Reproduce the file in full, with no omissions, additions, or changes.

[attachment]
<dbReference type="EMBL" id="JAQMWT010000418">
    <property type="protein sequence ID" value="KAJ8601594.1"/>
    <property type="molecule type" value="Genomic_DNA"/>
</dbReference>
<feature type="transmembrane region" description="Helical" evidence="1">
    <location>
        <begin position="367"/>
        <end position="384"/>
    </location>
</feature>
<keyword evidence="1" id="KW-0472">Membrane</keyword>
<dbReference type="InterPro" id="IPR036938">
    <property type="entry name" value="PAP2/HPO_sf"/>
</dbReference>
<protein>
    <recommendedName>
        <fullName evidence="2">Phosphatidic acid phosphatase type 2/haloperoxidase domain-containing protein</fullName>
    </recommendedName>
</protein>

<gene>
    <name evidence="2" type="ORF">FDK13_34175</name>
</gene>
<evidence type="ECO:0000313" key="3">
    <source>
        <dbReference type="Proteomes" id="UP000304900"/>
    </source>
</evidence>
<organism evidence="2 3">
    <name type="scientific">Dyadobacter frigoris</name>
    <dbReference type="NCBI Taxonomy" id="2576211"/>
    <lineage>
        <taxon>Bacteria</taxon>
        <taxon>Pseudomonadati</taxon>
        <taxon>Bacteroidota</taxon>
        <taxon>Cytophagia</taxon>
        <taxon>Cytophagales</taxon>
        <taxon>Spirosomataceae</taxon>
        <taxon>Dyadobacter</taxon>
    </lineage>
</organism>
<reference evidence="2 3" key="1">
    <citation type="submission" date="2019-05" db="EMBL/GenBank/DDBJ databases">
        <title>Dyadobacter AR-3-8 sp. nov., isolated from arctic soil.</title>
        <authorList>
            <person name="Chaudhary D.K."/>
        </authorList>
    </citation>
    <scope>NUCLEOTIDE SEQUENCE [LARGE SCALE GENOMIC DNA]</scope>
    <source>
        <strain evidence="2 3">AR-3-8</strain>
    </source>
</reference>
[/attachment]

<dbReference type="EMBL" id="JAQMWT010000418">
    <property type="protein sequence ID" value="KAJ8601594.1"/>
    <property type="molecule type" value="Genomic_DNA"/>
</dbReference>
<feature type="transmembrane region" description="Helical" evidence="1">
    <location>
        <begin position="367"/>
        <end position="384"/>
    </location>
</feature>
<keyword evidence="1" id="KW-0472">Membrane</keyword>
<dbReference type="InterPro" id="IPR036938">
    <property type="entry name" value="PAP2/HPO_sf"/>
</dbReference>
<protein>
    <recommendedName>
        <fullName evidence="2">Phosphatidic acid phosphatase type 2/haloperoxidase domain-containing protein</fullName>
    </recommendedName>
</protein>

<gene>
    <name evidence="2" type="ORF">FDK13_34175</name>
</gene>
<evidence type="ECO:0000313" key="3">
    <source>
        <dbReference type="Proteomes" id="UP000304900"/>
    </source>
</evidence>
<organism evidence="2 3">
    <name type="scientific">Dyadobacter frigoris</name>
    <dbReference type="NCBI Taxonomy" id="2576211"/>
    <lineage>
        <taxon>Bacteria</taxon>
        <taxon>Pseudomonadati</taxon>
        <taxon>Bacteroidota</taxon>
        <taxon>Cytophagia</taxon>
        <taxon>Cytophagales</taxon>
        <taxon>Spirosomataceae</taxon>
        <taxon>Dyadobacter</taxon>
    </lineage>
</organism>
<reference evidence="2 3" key="1">
    <citation type="submission" date="2019-05" db="EMBL/GenBank/DDBJ databases">
        <title>Dyadobacter AR-3-8 sp. nov., isolated from arctic soil.</title>
        <authorList>
            <person name="Chaudhary D.K."/>
        </authorList>
    </citation>
    <scope>NUCLEOTIDE SEQUENCE [LARGE SCALE GENOMIC DNA]</scope>
    <source>
        <strain evidence="2 3">AR-3-8</strain>
    </source>
</reference>